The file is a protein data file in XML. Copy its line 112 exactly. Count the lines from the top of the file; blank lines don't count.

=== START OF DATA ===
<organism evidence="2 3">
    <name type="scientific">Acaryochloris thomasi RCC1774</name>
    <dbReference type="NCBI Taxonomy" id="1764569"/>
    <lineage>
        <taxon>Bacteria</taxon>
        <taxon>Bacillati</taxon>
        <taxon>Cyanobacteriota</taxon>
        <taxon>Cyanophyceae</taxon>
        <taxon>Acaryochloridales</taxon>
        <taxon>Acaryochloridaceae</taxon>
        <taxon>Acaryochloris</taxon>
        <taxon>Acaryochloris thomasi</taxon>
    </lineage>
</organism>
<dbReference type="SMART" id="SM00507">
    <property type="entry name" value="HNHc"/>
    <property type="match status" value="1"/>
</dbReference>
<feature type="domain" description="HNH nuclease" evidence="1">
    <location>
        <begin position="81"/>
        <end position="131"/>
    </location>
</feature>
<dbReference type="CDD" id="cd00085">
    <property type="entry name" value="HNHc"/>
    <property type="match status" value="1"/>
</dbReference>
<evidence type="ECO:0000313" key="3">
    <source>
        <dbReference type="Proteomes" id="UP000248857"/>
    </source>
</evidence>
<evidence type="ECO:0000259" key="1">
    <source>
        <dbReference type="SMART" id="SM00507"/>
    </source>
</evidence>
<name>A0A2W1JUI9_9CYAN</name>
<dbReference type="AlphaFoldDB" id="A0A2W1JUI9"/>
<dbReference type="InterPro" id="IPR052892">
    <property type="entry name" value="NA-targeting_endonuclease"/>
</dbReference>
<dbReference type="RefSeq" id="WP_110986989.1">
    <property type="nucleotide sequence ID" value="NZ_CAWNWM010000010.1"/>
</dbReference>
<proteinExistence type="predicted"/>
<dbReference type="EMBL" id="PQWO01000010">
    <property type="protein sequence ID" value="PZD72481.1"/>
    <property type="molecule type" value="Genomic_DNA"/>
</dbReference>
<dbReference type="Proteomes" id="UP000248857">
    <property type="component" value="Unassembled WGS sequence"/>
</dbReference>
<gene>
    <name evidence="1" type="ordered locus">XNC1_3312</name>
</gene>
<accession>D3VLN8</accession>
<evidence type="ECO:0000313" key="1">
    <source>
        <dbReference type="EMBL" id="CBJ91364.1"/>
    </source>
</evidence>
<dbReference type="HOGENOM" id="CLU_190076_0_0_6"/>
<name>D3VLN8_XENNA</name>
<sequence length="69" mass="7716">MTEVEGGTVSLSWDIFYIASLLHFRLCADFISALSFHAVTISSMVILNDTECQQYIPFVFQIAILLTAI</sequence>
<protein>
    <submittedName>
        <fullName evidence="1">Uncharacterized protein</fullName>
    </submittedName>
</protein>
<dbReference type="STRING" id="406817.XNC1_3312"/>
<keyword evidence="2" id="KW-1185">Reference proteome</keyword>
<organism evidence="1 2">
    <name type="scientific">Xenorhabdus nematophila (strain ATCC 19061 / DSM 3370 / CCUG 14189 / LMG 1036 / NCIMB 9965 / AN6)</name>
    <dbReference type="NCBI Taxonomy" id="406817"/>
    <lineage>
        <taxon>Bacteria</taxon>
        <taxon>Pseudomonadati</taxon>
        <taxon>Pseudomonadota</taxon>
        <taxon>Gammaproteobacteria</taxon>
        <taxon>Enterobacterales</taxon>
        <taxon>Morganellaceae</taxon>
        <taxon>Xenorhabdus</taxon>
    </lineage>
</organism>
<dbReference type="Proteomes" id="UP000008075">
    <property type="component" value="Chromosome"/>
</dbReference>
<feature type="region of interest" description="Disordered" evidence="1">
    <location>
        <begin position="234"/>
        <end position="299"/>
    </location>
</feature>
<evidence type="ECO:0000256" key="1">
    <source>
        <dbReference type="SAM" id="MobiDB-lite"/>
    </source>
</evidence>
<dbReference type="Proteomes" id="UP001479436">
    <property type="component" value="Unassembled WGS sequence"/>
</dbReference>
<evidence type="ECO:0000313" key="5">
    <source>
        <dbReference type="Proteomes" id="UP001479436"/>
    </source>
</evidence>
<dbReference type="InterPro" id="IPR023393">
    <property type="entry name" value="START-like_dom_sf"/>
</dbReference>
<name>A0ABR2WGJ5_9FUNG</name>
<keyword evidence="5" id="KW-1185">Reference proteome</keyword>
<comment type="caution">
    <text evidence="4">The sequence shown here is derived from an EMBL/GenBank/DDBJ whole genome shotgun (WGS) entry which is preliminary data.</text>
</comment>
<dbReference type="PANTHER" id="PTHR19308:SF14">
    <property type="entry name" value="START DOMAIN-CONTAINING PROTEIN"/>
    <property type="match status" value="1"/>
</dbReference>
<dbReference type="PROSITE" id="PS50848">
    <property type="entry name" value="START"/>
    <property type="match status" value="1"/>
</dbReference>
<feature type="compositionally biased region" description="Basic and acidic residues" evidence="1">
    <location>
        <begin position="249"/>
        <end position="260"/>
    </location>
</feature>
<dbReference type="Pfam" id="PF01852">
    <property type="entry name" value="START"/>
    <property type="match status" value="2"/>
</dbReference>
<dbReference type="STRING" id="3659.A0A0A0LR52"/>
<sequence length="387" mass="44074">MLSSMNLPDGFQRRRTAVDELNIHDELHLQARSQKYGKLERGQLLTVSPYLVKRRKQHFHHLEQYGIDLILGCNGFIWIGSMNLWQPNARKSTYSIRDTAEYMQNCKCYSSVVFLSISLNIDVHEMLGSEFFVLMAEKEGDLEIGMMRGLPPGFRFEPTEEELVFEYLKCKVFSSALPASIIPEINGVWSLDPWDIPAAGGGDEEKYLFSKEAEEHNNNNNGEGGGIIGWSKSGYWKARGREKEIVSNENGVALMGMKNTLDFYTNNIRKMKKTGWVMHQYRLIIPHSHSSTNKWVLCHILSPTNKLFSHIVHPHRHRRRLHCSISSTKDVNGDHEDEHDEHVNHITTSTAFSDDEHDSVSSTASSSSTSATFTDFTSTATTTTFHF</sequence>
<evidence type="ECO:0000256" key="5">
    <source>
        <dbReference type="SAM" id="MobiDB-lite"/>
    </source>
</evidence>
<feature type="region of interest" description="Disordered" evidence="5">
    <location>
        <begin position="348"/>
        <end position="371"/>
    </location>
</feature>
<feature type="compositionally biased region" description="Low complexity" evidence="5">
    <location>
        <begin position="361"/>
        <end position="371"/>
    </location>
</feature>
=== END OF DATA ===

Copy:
<name>A0ABR2WGJ5_9FUNG</name>